Finding the goalposts

The promise by Premier Gladys Berejiklian that there will be a full-on New South Wales cabinet discussion about energy can only be welcomed, even if it is long overdue.

The political crowbar achieving this development is being wielded by the State’s Nationals, led by Deputy Premier John Barilaro, pushing to have funds from the Lands & Property Information Service privatization spent on a new, coal-fired power station, either built by the government or in a public-private partnership.

It’s not that power needs for NSW have been ignored lately but all the big focus earlier this year was on an attempt by the federal government, led by Malcolm Turnbull himself, to force AGL Energy to agree to extend the life of Liddell power station beyond 2022 or to sell it to an entity that will do so. The company seems to have been successful in fending off this pressure – with about a fortnight to go for CEO Andy Vesey to report back to Turnbull on its plans to replace Liddell.

Vesey told a newspaper forum in mid-November that post-Liddell about 1,000 megawatts of firm capacity – or an energy need of eight terawatt hours a year to avoid a projected market shortfall in supply — could be realized from an efficiency upgrade for Bayswater coal-burning power station (providing about an extra terawatt hour), up to 1,600 megawatts of variable renewable energy (delivering 6 TWh), a 250 MW storage battery, a new gas-fired plant and up to 100 MW of demand response. This was not new news; it had initially been shared with AGL shareholders at the AGM in September.

How much of this will form part of the NSW cabinet discussion is a good question.

Will the debate focus just on whether the State should be engaged in building a new coal plant, will it be broadened to canvass the state of play in NSW gas development and will it include a review of wind and solar power developments for the decade ahead and all the implications inherent in that?

The big context for all this is the dominant role of NSW in NEM electricity demand and supply. The huge amount of attention the situation in South Australia has received in the past year belies the fact that SA accounts for just six per cent of NEM demand – NSW’s share is 37 per cent (with Queenland at 28 per cent, Victoria 24 per cent and Tasmania five per cent). The economic and social impacts of getting NSW electricity supply wrong in the next decade would flow well beyond the State borders.

Earlier this year the NSW Energy Minister, Don Harwin, declared: “Ensuring the security of our energy supply is at the core of the NSW government’s energy policy and increasing the diversity of supply through renewable energy sources is key to our strategy.”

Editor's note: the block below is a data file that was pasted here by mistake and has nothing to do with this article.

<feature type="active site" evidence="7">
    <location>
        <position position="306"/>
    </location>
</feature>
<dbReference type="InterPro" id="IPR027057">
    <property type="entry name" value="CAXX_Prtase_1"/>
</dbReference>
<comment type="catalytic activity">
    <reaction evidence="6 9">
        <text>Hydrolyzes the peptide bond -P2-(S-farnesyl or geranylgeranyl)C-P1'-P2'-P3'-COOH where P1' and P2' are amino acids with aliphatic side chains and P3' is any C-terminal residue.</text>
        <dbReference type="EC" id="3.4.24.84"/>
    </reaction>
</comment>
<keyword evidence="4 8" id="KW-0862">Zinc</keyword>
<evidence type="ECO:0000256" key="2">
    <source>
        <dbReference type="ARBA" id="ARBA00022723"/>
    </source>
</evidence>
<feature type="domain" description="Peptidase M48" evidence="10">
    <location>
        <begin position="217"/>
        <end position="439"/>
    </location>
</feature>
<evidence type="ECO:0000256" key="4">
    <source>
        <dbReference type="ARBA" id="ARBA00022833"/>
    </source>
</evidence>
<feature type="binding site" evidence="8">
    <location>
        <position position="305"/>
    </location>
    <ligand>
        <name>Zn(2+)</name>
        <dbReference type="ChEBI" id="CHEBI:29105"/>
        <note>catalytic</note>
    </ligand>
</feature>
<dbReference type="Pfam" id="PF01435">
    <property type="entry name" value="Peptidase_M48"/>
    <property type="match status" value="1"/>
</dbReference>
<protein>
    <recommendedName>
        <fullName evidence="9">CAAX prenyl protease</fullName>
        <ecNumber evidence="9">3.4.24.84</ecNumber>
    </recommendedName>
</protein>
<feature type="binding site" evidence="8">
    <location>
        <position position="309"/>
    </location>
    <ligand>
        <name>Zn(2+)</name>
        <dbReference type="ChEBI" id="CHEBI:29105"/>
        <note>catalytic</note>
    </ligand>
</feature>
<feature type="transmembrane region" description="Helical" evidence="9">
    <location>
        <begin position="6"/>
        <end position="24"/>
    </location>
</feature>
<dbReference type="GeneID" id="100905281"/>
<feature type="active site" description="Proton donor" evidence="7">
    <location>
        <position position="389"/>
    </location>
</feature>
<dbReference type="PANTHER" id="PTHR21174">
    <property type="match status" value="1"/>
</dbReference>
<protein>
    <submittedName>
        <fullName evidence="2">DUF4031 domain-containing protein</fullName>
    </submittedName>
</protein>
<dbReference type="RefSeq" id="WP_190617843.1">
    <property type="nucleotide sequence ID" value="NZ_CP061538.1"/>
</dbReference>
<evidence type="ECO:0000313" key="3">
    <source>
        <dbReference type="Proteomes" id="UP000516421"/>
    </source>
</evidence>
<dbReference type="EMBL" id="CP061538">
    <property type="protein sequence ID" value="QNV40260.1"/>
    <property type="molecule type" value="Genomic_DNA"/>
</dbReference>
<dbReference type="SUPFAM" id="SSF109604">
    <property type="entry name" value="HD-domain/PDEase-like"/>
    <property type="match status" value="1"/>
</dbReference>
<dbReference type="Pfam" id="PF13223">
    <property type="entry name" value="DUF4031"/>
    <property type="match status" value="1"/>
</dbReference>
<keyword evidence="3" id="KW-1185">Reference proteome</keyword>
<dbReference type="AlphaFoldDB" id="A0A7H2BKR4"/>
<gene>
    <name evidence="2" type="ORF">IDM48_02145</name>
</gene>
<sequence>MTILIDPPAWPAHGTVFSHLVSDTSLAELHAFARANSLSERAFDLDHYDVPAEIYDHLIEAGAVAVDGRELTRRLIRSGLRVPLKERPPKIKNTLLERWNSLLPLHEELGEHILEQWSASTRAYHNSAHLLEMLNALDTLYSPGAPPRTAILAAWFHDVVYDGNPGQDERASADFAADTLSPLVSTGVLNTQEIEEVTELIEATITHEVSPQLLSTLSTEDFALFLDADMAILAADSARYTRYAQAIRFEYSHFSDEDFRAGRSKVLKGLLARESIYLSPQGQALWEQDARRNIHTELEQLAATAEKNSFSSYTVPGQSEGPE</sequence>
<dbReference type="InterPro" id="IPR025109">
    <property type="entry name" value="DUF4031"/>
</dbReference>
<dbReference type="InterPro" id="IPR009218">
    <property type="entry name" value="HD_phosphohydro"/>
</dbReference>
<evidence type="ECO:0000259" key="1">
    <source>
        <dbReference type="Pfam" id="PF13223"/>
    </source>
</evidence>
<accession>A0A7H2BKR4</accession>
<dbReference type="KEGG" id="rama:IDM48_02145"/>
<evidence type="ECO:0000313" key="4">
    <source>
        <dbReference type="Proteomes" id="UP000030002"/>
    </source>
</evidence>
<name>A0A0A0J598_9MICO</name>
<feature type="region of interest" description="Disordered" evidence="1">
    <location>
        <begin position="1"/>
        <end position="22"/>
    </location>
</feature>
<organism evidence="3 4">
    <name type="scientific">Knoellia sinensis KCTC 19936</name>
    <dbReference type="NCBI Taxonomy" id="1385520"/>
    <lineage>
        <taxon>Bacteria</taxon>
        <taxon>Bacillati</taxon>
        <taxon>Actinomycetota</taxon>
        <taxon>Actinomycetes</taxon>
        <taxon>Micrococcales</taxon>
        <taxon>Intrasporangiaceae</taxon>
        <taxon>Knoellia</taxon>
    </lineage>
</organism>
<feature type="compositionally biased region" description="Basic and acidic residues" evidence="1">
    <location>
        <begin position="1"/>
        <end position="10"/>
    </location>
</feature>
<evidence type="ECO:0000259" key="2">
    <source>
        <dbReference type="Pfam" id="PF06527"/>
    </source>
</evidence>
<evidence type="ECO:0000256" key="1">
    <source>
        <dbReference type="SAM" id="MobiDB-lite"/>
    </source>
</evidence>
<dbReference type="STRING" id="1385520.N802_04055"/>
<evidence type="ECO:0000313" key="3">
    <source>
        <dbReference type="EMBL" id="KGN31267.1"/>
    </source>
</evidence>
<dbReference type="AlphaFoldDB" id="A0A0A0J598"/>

In round terms, the State government says the electricity mix at present is 79 per cent coal-fired, seven per cent gas-burning and 14 per cent renewables – of which almost a third is provided by Snowy Hydro. The third attributed to solar power by the government is substantially on household rooftops.

The actual 2016 numbers for generation to the grid in NSW were 54,271 gigawatt hours of coal-fired production, 2,604 GWh from gas turbines, 3,645 GWh from hydro systems, 2,030 GWh from wind farms and 492 GWh from utility-scale solar. That’s a coal share of 86 per cent (down 1.5 per cent on the 2015 power output mainly because the call on hydro almost doubled last year).

A statement from the Berejiklian cabinet after the foreshadowed discussion on how it sees the supply mix in, say, 2025 and 2030 and what needs to be done to deliver on this picture would be very useful – particularly if it is accompanied by some expert work on the total system cost of this transition and some idea of what this means for business and household users.

Most meaningful of all, perhaps, would be a clear statement of the role the government sees gas playing in the transition, bearing in mind the first half of the dictum from Harwin quoted above.

There’s a trenchant comment on today’s situation in the media at the moment from the federal Resources Minister, Matt Canavan, who is backing the Nationals’ push for a new coal power station: “Gas looks a non-starter in NSW given the (State) government’s on a go-slow on gas developments and the only other option appears to be coal. We hope the NSW government makes decisions to keep its electricity supplies strong so prices can be kept under control.”

When the Liddell controversy first blew up, one of our most senior political journalists commented that, in trying to grapple with energy issues, the Prime Minister is playing on the right field – “but being able to kick goals in another matter.”

It’s a thought that could be extended to the NSW government at present – and starting with defining the State energy playing field would be a good idea along with producing a clear sense of where the goalposts lie.

A quote from the Grattan Institute last week is also relevant: “Our politicians need to focus on the substance of this debate, rather than the headlines. Hitting each other over the head because there are too many – or too few – renewables in the policy basket is pointless and will ultimately prove self-defeating.”

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